City Clears Homeless Encampment From Former School Site
Louis Jones had been living in a tent outside the shuttered Graeme Stewart Elementary School, but on Monday city workers put up a fence and ordered everyone living in tents to leave.
Jones called another nearby tent encampment to recruit help with the move.
The city said it gave advanced notice to those living outside the former school at 4525 N. Kenmore Ave.
But there were still 13 tents left Monday as workers from the Department of Family & Support Services handed out black trash bags and cards with shelter information.
Jones, who said he wanted to help get everything out, dialed another number: “Find as many men as you can. Tell them I need them up here. All of them.”
Mark Saulys, who said he lives in a nearby Wilson viaduct homeless encampment, was one of the men who came to help. He pointed to a tent he said belonged to a man named Conrad, who was at work.
“He is a hard working man. Family man. His family comes to visit him down here. Sober gentleman. And he is not here,” Saulys said. “Looks like he is going to lose everything. What little he has.”
Saulys wanted to move Conrad’s belongings somewhere safe, but Conrad’s tent is locked.
Saulys and others attempted to pick it up, but it was too heavy. They eventually decided to fiddle with the lock until it opened. The group said they were going to find a safe place to move Conrad's belongings until he got back home -- or what counts as home for now.
Stewart School was one of the 50 public schools closed in 2013. The tent encampment started a short time later. In 2015, the former school building was sold to a developer that plans to build residential units.
Harrison Ellis, who had lived outside the building for about a month, rolled up his blankets and tucked them under his arm.
“They are fitting to turn it into a condos and they could have helped the homeless,” Ellis said.
He said he used to work at the school, cleaning classrooms and hallways.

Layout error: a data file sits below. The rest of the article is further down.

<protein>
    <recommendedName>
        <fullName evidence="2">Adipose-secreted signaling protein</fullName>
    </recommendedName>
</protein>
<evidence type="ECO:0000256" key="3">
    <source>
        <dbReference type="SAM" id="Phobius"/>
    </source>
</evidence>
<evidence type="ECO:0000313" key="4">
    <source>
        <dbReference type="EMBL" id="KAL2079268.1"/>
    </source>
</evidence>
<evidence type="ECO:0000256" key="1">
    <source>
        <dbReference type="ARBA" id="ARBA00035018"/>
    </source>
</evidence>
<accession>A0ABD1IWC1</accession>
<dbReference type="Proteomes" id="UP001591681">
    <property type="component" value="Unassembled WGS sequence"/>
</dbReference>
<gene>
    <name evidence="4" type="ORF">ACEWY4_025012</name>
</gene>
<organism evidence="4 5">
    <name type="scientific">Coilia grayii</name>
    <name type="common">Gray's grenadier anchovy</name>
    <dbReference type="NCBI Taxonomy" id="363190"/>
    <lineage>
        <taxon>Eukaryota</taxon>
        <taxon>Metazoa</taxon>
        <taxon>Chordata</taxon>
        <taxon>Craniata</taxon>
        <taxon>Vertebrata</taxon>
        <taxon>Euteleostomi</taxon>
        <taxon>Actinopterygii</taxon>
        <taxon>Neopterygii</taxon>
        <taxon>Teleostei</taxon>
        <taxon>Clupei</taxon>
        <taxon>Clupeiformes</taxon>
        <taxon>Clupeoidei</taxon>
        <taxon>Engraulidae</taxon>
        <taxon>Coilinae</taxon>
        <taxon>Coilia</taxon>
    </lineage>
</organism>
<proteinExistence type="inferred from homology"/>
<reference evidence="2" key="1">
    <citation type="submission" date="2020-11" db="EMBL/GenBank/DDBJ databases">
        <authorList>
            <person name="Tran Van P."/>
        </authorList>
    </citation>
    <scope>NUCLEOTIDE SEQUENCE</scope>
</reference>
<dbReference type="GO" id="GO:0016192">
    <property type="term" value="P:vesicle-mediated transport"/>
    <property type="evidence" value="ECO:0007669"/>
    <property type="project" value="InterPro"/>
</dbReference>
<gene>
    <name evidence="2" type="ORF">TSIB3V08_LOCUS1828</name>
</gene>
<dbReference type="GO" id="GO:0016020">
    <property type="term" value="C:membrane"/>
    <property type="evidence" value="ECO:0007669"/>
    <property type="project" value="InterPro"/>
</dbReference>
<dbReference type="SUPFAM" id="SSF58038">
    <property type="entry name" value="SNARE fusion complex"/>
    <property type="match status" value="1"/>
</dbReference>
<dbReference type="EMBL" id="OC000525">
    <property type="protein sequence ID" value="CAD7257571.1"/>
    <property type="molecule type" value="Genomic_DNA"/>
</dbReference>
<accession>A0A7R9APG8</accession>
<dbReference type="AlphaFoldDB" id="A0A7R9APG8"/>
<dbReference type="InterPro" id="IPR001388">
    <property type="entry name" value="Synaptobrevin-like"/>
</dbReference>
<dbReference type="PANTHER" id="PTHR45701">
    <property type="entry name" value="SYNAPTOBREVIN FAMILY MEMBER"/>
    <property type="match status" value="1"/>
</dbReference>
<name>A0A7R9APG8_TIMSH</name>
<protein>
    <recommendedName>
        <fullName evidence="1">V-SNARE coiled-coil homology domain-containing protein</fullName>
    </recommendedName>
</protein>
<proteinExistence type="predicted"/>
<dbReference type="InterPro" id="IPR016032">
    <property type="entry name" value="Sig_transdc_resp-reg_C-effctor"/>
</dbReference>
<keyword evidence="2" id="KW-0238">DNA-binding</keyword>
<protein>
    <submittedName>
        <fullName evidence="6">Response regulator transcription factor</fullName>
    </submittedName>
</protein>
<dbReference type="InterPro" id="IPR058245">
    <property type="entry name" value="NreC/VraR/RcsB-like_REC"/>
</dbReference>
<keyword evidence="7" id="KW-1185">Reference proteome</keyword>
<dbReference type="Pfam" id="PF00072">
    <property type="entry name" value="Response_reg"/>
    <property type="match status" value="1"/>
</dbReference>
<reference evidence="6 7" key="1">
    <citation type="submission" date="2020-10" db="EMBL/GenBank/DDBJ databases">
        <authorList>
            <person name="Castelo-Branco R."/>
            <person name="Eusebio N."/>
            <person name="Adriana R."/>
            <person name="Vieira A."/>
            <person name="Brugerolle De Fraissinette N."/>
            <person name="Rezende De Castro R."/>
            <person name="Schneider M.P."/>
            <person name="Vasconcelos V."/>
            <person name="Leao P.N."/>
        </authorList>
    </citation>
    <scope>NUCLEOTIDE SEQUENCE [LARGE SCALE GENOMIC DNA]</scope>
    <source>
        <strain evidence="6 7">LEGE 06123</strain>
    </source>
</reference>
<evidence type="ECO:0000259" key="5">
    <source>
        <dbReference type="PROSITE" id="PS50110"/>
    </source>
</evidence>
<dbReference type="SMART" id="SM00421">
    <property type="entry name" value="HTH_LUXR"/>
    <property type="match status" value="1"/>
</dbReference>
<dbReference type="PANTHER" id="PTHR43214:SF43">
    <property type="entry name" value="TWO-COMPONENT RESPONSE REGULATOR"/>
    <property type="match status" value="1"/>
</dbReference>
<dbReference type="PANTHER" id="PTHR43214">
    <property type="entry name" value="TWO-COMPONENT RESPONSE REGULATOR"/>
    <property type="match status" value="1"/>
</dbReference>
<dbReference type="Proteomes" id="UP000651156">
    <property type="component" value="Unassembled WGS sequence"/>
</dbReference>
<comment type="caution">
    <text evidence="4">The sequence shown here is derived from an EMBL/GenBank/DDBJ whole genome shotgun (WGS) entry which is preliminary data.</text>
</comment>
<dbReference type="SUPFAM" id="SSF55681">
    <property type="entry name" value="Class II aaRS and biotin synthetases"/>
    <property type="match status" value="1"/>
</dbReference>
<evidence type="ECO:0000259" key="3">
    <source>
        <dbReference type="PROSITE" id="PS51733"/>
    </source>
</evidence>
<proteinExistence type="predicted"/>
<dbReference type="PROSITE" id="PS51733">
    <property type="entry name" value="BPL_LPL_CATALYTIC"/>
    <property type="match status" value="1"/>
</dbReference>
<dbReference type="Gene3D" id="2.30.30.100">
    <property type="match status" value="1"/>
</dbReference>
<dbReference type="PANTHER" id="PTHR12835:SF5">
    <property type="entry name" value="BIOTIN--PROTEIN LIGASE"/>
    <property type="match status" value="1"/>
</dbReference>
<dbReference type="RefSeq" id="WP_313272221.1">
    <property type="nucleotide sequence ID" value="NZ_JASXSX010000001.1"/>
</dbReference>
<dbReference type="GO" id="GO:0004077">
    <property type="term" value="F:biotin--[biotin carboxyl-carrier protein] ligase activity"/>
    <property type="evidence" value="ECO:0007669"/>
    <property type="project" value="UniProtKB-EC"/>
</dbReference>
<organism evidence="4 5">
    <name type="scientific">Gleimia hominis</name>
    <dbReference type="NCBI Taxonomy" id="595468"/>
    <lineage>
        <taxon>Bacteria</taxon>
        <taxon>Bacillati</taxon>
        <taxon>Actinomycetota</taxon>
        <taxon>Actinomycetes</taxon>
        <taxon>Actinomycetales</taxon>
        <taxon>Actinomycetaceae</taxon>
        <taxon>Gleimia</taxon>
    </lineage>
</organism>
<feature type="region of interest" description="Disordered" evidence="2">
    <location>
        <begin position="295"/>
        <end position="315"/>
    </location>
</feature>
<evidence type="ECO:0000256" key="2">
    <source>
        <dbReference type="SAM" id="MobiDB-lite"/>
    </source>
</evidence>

“I never thought I’d be camping out in front of the school I worked for,” Ellis said.
Most of those living outside the building said they wanted to stay near Uptown. They said they were born in the neighborhood, have doctors in the neighborhood and even sent their children to Stewart School.
But many from the tent encampment said it is getting more difficult to stay in the place they call home. A nearby a shelter and a Single Room Occupancy building are both slated to close this year, and nearby tent encampments under the viaducts are getting full.
As the homeless chatted about where to move their tents, some suggested camping in front of 46th Ward Ald. James Cappleman’s office at 4544 N. Broadway.
“If push comes to shove, that's what I'll probably do,” Ellis said. “Put it in front of the alderman’s office and let him understand that we are neighborhood people too. We are in this neighborhood.”
Cappleman said the site in front of Stewart School is a safety hazard as the developers move forward with construction. Cappleman noted the Uptown area continues to have the most subsidized housing for those with little to no income, and said he will continue to push for more funding.
Shannon Heffernan is a WBEZ reporter. Follow her @shannon_h.